• Tag Archives Jaws
  • Windows 10s – A revolution for Accessibility

    Microsoft released the Surface laptop last week. As someone who absolutely loves the Surface Book, I’ve been following with interest the developments in the surface line. I’m not hugely blown away with the Surface Pro line but that’s a reflection of the state of touch screen access using screen readers more than the device itself. Physically, I think the surface pro is very nice to hold, powerful enough to run all standard productivity and development tools and durable enough to be used for both business and pleasure every day. The surface book however is the perfect computer. When relaxing on the bus on the way to and from work I can easily consume content but with this machine, an I7 with 16GB RAM and a 512GB solid state hard disk, I can just as easily run up a few virtual machines, Visual Studio 2017 and a suite of debug and analysis tools and it hardly breaks a swet. It’s perfectly comfortable to type on for 12 hours a day and the battery life is just brilliant. I sound like an advertisement for Surface Book which is fine. It’s easily the nicest laptop I’ve ever owned.


    The Surface Laptop doesn’t quite tick all the boxes for me but that’s a good thing at the moment. It is expensive. Maybe too expensive for most people but it’s what it represents that is important. The Surface line is aspirational. It’s expensive but it’s a product line that shows off the power of Windows. It’s Microsoft’s way of showing the world what can be done with devices that run Windows and as a result, PC manufacturers are following their lead. This means that although the Surface Laptop is at the higher end of the price scale, the introduction of Windows10S in parallel means that Microsoft partners are again following Microsoft’s example by releasing their own devices built on Windows 10S. This will mean lower prices for lower spec machines that although do less, still do more than a device like the iPad or Android tablet.


    What has all this got to do with accessibility for Blind people? The answer is unfortunately a bit long but please stick with me for a minute so I can explain. Because the result in a year or two could be huge if the current pace of change is retained.


    I love the Jaws screen reader for what I do every day. But for many people, all they need to use is a browser and Microsoft Office. I’m not sure if Jaws will be as compelling in the long term as it is right now for the average user with the recent developments in Narrator, the built in screen reader for Microsoft Windows. Not that I’m saying I could personally use Narrator every day. I think it’s still years behind Jaws but look at Voiceover, the built in screen reader for Apple’s OSX and IOS operating systems. It’s also years behind Jaws and it has quite a few bugs but yet, it’s probably the most popular screen reader in the world at the moment. It is highly likely that it has taken over from Jaws in terms of overall screen reader market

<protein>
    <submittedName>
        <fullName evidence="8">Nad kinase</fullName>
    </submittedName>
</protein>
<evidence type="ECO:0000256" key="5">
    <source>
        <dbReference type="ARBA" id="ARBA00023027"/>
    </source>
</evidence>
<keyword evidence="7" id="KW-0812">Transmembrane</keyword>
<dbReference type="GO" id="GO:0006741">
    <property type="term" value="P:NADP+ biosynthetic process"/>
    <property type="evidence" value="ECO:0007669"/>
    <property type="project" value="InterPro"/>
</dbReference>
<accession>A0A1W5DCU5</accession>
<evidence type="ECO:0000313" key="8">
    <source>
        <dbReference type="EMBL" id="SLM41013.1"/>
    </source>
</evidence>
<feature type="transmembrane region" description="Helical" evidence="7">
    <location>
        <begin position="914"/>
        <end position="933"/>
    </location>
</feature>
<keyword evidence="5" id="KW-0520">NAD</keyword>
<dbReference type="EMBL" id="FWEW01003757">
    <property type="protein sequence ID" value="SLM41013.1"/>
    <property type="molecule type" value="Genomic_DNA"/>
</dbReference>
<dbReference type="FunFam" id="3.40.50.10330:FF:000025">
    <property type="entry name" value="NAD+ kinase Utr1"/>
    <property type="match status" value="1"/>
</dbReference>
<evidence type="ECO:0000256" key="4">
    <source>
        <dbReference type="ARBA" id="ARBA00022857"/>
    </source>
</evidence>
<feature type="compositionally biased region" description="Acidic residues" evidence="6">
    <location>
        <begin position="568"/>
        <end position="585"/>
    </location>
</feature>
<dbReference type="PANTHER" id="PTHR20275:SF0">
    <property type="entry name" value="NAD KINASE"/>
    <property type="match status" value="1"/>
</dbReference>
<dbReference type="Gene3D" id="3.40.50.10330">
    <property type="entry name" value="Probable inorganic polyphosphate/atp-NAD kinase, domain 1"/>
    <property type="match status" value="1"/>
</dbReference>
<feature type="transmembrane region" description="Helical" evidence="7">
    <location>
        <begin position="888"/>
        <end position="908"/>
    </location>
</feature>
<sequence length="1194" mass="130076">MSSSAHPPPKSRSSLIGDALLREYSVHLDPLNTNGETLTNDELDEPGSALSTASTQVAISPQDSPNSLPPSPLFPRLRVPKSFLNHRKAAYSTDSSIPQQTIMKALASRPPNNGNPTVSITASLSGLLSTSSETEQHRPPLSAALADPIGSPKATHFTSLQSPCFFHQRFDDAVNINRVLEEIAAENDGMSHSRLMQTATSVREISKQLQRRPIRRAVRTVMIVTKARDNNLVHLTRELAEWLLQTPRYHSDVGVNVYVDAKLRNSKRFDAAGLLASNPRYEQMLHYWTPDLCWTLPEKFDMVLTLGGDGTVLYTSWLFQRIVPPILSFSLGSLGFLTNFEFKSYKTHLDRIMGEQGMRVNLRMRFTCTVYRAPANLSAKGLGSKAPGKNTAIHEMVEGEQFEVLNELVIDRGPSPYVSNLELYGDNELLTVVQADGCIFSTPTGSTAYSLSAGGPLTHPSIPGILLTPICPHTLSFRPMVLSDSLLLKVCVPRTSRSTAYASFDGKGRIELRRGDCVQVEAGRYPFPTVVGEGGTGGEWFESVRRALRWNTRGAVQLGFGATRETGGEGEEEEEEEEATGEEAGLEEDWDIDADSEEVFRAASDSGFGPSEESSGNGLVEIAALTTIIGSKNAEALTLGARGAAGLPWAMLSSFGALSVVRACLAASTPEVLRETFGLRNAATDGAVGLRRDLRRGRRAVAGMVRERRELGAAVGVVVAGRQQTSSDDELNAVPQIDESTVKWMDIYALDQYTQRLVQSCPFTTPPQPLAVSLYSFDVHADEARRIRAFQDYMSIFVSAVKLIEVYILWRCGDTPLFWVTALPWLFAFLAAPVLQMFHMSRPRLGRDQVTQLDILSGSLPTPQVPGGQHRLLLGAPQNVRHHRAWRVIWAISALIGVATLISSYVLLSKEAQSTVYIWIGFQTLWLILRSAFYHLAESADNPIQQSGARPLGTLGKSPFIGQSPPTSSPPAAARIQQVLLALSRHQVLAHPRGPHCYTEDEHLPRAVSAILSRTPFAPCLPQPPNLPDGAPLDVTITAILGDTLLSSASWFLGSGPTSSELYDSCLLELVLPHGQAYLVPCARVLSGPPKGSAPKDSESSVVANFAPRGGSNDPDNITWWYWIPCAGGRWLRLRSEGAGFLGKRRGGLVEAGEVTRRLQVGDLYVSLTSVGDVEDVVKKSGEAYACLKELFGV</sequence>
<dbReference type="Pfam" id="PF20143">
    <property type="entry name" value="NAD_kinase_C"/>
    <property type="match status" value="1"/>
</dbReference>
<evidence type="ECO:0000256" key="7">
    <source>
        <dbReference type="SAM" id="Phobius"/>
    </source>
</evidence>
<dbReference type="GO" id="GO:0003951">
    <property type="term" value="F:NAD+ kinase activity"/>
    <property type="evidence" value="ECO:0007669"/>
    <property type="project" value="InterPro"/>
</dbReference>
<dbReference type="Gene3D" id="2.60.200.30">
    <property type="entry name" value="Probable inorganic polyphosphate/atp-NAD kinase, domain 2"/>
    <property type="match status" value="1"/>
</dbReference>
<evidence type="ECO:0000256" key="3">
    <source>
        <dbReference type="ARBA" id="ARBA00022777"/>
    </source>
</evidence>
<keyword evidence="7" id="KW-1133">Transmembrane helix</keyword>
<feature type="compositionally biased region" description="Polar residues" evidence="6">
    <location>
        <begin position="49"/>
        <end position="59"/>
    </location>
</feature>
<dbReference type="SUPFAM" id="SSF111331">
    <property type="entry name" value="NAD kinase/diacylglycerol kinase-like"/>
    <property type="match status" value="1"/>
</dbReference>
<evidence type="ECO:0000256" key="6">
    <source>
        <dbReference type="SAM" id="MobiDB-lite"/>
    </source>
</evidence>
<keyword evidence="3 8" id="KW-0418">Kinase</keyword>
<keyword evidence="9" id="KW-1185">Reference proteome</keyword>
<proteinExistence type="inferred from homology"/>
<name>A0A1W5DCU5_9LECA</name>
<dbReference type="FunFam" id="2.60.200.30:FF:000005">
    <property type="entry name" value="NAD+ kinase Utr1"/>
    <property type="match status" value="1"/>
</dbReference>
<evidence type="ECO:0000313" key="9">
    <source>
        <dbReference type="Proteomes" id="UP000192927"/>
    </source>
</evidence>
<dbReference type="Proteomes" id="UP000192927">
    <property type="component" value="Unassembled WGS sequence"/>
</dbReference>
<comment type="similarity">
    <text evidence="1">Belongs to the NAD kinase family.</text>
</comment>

share as more blind users have access to mobile devices than Windows PC’s I’m sure. Those same users might be happy paying $189 to $1200 for various specs of low powered laptops.


    For those of you who remember or paid any attention to Windows RT, this really isn’t that. From an accessibility perspective, Windows RT was completely unusable. But with Surface pro, Surface book, the surface studio and now the surface laptop, a blind user can turn it on, hit two buttons and get access to the core of the OS without a commercial screen reader. I bet Freedom scientific are very worried about this – and if they aren’t, they certainly should be.


    I’m talking to Microsoft in Ireland and the US every week at the moment about offers for education as that’s the area I’m now working in. I’m consistently delighted when they raise the topic of accessibility without being prompted. There’s a fella heading up the applications for children that includes Minecraft who is great at working on accessibility problems for many difficult areas.


    I think it’s a case of watch this space.


    I’m also putting my money where my mouth is. There’s an application called Whats up gold that isn’t working with Jaws at all at the moment. I’ve switched to narrator and Edge when using it as I get the best results. This should come as a huge shock for anyone related to the development of Jaws. It certainly shocks me. There are controls that Narrator is reading perfectly such as grid views, tree views and toolbars that Jaws isn’t even seeing in Chrome, Firefox or IE.


    I need Narrator to be more responsive and I’ve left feedback with Microsoft in relation to this so here’s hoping that it gets better. I can see myself using it more as time goes on unless Jaws gets a lot better for touch screen access.


    I travel a lot on busses so using the laptop isn’t always very comfortable. For that reason, I use a touch screen device such as my phone. I’d really like to be able to use my surface book more for consuming content on the go. If Narrator gives me this freedom first, then there will be no contest.


    This is coming from someone who has used Jaws as the primary screen reader for twenty years. So, I have a certain level of brand loyalty. So, the point I’m making is even with brand loyalty from a person who has used this software for 20 years, if Microsoft can take the lead, even I’ll switch. That should drive some serious innovation and changes in Jaws version 19. Because if someone like me will change over, someone who just uses a computer for browsing and Email will change much sooner.